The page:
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Karaoke (カラオケ) is an entertainment technology that electronically changes the pitch of music so that amateur singers can sing along to any music source by choosing a key that is appropriate for individual's vocal range.

The word stems from the words: "kara" (空) which means 'empty' (same as in Karate) and "oke" which is short for 'orchestra'. The words together make a contraction meaning 'empty orchestra' literally. The term is half Japanese and half English and is considered a foreign word as a whole and hence usually written in katakana. The term karaoke can be intepreted as "virtual orchestra" because one can specify a key to the music and start singing along without the presence of a live band or orchestra. In the United States, the word is often pronounced incorrectly as CARE-REE-OH-KEE. The proper Japanese pronunciation is KA-RA-UH-KEH.

The most bare-bone karaoke machine consists of an audio input, a pitch alternation switch and an audio output. Some advanced machines provide vocal suppression so that one can feed regular songs into the machine to filter out or greatly suppress the voice of the original singer. Most common machines are audio mixers with microphone input built-in with CD-G[?], VCD, Laser Disc[?], or DVD players which play with special media that encode the original song in one audio track and music only in another track. The video media also enable the display of the lyrics graphically on screen in sync with the music. In some countries, karaoke with video lyrics display capablities is also called KTV.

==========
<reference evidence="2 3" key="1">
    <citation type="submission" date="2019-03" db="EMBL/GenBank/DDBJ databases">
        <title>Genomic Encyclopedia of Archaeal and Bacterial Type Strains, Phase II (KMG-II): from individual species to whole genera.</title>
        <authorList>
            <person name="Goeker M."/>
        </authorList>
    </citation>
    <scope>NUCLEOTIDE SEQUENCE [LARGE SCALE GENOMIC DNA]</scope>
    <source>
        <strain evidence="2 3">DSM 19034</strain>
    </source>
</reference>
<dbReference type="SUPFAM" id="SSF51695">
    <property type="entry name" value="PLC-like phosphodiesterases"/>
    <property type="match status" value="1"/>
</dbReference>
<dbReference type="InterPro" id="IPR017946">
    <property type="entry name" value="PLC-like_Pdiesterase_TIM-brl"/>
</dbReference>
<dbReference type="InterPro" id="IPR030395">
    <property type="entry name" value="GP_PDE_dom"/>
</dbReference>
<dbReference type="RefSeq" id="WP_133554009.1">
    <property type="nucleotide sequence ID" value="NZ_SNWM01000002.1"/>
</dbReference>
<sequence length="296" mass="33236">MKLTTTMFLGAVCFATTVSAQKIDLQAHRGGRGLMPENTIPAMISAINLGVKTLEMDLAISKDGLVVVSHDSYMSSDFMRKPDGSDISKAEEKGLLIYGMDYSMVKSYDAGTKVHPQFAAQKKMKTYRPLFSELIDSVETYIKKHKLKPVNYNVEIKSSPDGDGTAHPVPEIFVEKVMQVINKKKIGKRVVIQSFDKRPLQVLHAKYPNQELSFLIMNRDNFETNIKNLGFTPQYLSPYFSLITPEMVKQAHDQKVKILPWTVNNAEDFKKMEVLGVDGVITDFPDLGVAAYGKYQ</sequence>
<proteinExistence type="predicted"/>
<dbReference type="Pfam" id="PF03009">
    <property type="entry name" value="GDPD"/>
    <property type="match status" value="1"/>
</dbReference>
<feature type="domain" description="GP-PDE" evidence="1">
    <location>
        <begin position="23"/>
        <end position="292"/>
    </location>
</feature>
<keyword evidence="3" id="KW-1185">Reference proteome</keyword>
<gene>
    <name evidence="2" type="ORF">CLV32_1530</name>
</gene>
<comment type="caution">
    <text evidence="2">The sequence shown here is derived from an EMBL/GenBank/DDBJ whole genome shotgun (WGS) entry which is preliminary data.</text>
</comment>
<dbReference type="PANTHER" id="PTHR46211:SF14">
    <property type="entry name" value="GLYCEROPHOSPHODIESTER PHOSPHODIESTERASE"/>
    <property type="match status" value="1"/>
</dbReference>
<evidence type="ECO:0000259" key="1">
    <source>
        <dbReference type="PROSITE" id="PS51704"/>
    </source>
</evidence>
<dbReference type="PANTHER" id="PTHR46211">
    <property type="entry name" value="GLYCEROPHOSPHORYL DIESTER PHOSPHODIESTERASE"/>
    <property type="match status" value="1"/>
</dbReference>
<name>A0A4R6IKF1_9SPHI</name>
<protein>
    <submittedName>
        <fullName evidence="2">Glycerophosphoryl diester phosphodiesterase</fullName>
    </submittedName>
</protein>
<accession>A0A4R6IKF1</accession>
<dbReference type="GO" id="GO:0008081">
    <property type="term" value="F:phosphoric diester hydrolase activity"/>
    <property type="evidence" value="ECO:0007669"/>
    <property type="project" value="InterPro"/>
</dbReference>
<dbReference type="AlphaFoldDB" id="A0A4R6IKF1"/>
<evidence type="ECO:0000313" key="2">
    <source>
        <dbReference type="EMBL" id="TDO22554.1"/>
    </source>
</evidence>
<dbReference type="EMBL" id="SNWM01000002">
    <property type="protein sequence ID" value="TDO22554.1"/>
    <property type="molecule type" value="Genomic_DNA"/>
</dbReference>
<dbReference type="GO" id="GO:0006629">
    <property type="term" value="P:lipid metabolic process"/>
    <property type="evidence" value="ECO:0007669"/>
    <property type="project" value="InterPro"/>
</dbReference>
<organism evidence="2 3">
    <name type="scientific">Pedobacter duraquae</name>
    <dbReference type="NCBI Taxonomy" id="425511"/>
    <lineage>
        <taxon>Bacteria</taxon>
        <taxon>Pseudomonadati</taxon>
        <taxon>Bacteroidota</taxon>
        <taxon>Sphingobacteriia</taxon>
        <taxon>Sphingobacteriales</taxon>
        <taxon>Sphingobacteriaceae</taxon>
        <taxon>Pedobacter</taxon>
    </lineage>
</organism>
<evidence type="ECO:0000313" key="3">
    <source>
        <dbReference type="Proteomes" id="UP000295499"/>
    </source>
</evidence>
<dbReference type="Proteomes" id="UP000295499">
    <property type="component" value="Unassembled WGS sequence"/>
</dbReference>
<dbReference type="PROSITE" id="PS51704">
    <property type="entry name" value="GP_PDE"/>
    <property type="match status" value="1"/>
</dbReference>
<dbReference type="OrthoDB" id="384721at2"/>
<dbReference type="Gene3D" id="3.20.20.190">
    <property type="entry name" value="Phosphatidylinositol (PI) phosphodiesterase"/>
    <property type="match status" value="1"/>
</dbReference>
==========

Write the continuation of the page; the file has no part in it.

The industry started in Japan in the early 1970s. The fad spreaded to the rest of Asia and then to the United States in the 90s. Facilities such as karaoke bars, or KTV parlors provide the venue, equipment and software for amateur singers to entertain or 'torture' each other. Its popularity has spread to the United States and other Western countries, where some people still regard it as purely a method for the intoxicated to embarrass themselves, but as the novelty has worn off many now take it slightly more seriously.

In the Internet, the standard file format is *.KAR. One can play only the music of *.kar files (this is, without viewing text) changing the extension to *.mid

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